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benedict cumberbatch would like his fans to stop calling themselves bitches

Image: Sam Hughes via Wikimedia Commons

Image: Sam Hughes via Wikimedia Commons

We can now add ‘Cumberbitches’ to the list of fan groups in existence – a list that includes ‘Twihards’ and ‘Beliebers’. But it seems the group, dedicated to English movie star Benedict Cumberbatch, may be contemplating a name change.

In an interview for the August issue of InStyle UK, Cumberbatch acknowledged the devotees (a social media creation) but expressed concern with the name, saying: ‘It’s flattering, though I worry about what this says for feminism, it’s quite a pejorative term… “Cumberbabes” might be better.’

Some among the Cumberbitches thought the alternative was better, others wanted to stick with their name and some were just happy to be acknowledged by their celebrity crush of the moment.

I was late to the Cumberbatch craze, occupied as I am with my crushes on Ryan Gosling, Donald Glover, and Amos Lee. I don’t know Cumberbatch’s political feminist beliefs, or his level of engagement in gender issues. Like any so-called ‘regular person’, the War Horse actor is the sum total of everything he says in interviews, and his abilities on screen.

I have no reason to doubt the sincerity of Cumberbatch’s concern, and any man who provokes honest conversation about how society treats women deserves kudos. But his comment and the subsequent debate say more about feminism than he may have realised.

Anytime I, or any other woman I know, has been called a bitch, it’s not been for any behaviour I thought I should be ashamed of. Comedian Margaret Cho, in the foreword for the Bitchfest, has her own definition: “To me, a bitch is assertive, unapologetic, demanding, intimidating, intelligent, fiercely protective, in control – all positive attributes.”

That’s not to say that because Cho and some fans on the Internet are embracing it, every woman should. Earlier this year, Christina Aguilera slammed contestant Tony Lucca on the season finale of The Voice for his cover of ‘99 Problems’, disapproving of the song choice because it repeatedly uses the word, calling it ‘derogatory towards women’.

A dissection of ‘99 Problems’ would be futile and unproductive here, but is there not a difference between its use in that song (to describe a ‘problem’) and the way it is used by Cumber-fans? Similarly, don’t most women understand the difference between a stranger on the street calling you a bitch for letting their harassment go unacknowledged and someone like Tina Fey declaring bitch the new black?

Cumberbatch’s feelings about it – that it is a ‘pejorative term’ – is fair, but really, what else could he have said? Had the actor expressed his joy that women were calling themselves bitches in his honour likely wouldn’t have gone over well. Women bristle when men use the word because it hasn’t traditionally been used to hurt them. It has been used by them to deride women who posses the very qualities that make it possible to survive in a patriarchal society. This is probably why whenever another woman has used the term against me, it has always hurt more than when a man has.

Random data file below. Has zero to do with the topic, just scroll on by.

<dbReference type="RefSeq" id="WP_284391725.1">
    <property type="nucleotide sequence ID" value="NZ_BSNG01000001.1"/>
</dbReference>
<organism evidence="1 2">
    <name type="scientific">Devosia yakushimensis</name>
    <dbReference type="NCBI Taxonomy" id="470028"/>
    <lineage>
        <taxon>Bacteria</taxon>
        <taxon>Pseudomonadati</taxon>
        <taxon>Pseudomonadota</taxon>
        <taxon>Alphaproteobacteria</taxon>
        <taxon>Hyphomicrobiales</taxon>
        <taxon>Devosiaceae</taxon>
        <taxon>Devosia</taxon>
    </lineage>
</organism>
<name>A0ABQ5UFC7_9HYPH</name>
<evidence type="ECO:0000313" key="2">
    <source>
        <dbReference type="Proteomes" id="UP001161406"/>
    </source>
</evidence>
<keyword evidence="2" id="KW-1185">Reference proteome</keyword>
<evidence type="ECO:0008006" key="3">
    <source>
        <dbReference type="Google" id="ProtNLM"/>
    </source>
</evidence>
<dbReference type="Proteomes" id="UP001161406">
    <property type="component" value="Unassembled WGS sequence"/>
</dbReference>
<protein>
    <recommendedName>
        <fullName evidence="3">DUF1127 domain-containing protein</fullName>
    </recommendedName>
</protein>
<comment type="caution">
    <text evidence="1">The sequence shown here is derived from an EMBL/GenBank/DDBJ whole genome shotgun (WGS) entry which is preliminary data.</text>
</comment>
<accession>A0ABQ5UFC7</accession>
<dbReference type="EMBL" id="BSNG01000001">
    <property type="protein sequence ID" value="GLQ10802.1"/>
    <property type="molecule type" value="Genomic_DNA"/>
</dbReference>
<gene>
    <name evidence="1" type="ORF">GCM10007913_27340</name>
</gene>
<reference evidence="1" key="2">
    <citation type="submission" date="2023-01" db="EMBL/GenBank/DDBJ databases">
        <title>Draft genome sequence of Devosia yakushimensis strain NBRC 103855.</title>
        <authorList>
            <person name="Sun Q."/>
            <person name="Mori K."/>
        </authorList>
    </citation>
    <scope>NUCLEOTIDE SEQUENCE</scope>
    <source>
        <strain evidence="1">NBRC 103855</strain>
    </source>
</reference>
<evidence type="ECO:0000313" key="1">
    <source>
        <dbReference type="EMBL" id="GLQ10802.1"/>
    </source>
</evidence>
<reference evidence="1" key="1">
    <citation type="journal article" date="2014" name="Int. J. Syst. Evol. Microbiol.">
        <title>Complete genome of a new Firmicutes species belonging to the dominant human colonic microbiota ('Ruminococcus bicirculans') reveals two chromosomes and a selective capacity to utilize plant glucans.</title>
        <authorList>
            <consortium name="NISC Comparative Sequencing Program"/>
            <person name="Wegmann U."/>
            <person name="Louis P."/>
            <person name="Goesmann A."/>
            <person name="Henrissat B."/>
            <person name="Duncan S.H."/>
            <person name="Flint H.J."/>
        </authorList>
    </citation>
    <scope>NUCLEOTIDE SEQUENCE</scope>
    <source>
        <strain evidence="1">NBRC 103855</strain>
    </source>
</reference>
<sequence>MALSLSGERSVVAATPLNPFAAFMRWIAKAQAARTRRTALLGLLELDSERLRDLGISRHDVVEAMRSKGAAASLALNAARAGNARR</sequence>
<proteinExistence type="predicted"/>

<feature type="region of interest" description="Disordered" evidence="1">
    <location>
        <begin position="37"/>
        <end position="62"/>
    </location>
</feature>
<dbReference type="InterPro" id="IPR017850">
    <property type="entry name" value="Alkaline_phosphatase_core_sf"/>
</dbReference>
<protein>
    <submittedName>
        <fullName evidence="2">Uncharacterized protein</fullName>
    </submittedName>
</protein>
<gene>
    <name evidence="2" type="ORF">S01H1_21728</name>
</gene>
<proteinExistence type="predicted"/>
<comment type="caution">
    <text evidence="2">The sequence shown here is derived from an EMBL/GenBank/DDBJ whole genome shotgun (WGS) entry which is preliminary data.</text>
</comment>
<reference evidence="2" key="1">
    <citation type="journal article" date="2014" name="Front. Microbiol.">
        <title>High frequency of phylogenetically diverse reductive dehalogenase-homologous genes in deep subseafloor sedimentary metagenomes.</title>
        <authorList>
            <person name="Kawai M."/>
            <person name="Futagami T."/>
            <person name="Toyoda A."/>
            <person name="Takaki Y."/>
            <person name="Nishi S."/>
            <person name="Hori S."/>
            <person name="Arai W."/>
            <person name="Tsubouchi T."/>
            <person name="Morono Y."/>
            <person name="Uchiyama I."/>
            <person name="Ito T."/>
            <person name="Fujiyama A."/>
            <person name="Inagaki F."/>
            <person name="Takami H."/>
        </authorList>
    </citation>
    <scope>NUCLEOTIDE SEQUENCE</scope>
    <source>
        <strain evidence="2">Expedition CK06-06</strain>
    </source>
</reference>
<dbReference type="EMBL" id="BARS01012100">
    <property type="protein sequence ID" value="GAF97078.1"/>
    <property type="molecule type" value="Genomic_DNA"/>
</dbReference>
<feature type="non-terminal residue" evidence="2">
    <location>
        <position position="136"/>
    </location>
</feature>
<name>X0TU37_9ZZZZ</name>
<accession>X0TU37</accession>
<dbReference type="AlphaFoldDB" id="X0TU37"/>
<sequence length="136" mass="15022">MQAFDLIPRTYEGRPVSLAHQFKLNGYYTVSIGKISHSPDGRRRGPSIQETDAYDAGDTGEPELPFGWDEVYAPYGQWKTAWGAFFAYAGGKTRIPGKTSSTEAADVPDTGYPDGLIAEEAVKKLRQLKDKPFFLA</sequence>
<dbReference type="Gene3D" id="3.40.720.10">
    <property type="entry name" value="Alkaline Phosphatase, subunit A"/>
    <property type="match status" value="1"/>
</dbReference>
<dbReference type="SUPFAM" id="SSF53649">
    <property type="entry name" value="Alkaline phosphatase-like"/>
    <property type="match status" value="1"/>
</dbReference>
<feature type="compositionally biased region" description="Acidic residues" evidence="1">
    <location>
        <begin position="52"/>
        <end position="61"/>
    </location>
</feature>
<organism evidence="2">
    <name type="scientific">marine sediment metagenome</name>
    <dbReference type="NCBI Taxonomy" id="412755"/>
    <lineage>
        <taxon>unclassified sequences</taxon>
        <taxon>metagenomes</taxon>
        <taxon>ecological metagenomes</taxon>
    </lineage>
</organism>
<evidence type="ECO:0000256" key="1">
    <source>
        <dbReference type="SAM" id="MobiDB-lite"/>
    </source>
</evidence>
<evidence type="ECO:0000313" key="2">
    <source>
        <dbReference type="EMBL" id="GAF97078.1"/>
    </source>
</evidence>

When it comes down to it, when someone, man or woman, is calling you a bitch, it usually says much more about him or her than it does about you.

But is ‘Cumberbabes’ really better? The suggestion seems unintentionally anti-feminist. Here is the lusted after movie star, taking away this group’s right to self-identify in any way they see fit. Cumberbatch proposed a term that evokes, in this writer’s mind at least, memories of sexual harassment, adolescent insecurity, and extreme body-image anxiety.

A ‘babe’ is someone who fits a specific ideal of beauty. ‘Babe’ equates to ‘physically attractive’ as someone else sees you. It strips someone of the core elements that make them who they are – their thoughts, their experiences, and their beliefs – and reduces them to their appearance. If we’re going to argue etymology, ‘babe’ is infantile, helpless, and dependent.

A ‘bitch’ is active; she is doing something and usually with an attitude – maybe that’s problematic to Cumberbatch but it sounds pretty good to me.

That’s the problem with words: they can be used by anyone, at anytime to mean anything. And when one definition catches on, it sometimes crushes the others into lexical obscurity. Once harmless words have become slurs, and plenty of slurs are now being adopted by their original targets. Therein lies another important concept to reclamation, whether of gender, race, or sexual orientation: you cannot reclaim something that was never yours.

What ‘Cumberbitches’ says about feminism is that women are defining themselves in a world that has historically defined them, and having serious discussion about what those definitions mean.

In that case, I’d much rather be a bitch than a babe.

22 thoughts on “benedict cumberbatch would like his fans to stop calling themselves bitches

  1. Smart article! – thanks, I enjoyed reading it. I always admire the “bitches” I know and secretly wish to be more gutsy, like them, and live their moxie. Too true about “babes” – we can do better, indeed.

  2. Frankly, I think your distinction between “bitch” versus “babe” is a smidgen inane. Just as you can turn “bitch” into something positive and empowering, so too can you transform “babe”. Who on earth decided that “babe” fits one specific definition of beauty? I disagree.

    It’s true that “babe” started off as a sexist term, with men throwing it out at women they wanted to have sex with and rarely took seriously. It’s certainly inappropriate to call a woman “babe” in any work environment, but then nobody should be using the term “bitch” in such an environment, either.

    Rather, I view “babe” to be a word we should embrace just as we should embrace the term “bitch”. Being a babe simply means that SOMEONE finds you attractive; considering the fact all people should consider themselves beautiful in their own right, I see absolutely no harm in an actor referring to his fans as “babes”. His fans should embrace it. I see this more as an acknowledgment that his fans are beautiful.

    Frankly, I think that as long as women are going to cut each other down and turn every thing into some form of derogatory put-down and/or sexism, we’re going to have a very hard time advancing indeed.

    • I just wish his fans had a name that didn’t have swearing in it. Like what about the female fans that don’t cuss?

  3. They just called themselves ******bitches, as the guy is called ******batch.
    Had he been called Cumberbay – we might have had the Cumberbabes. So much for deliberately defining identity…Let’s not overdo the interpretation.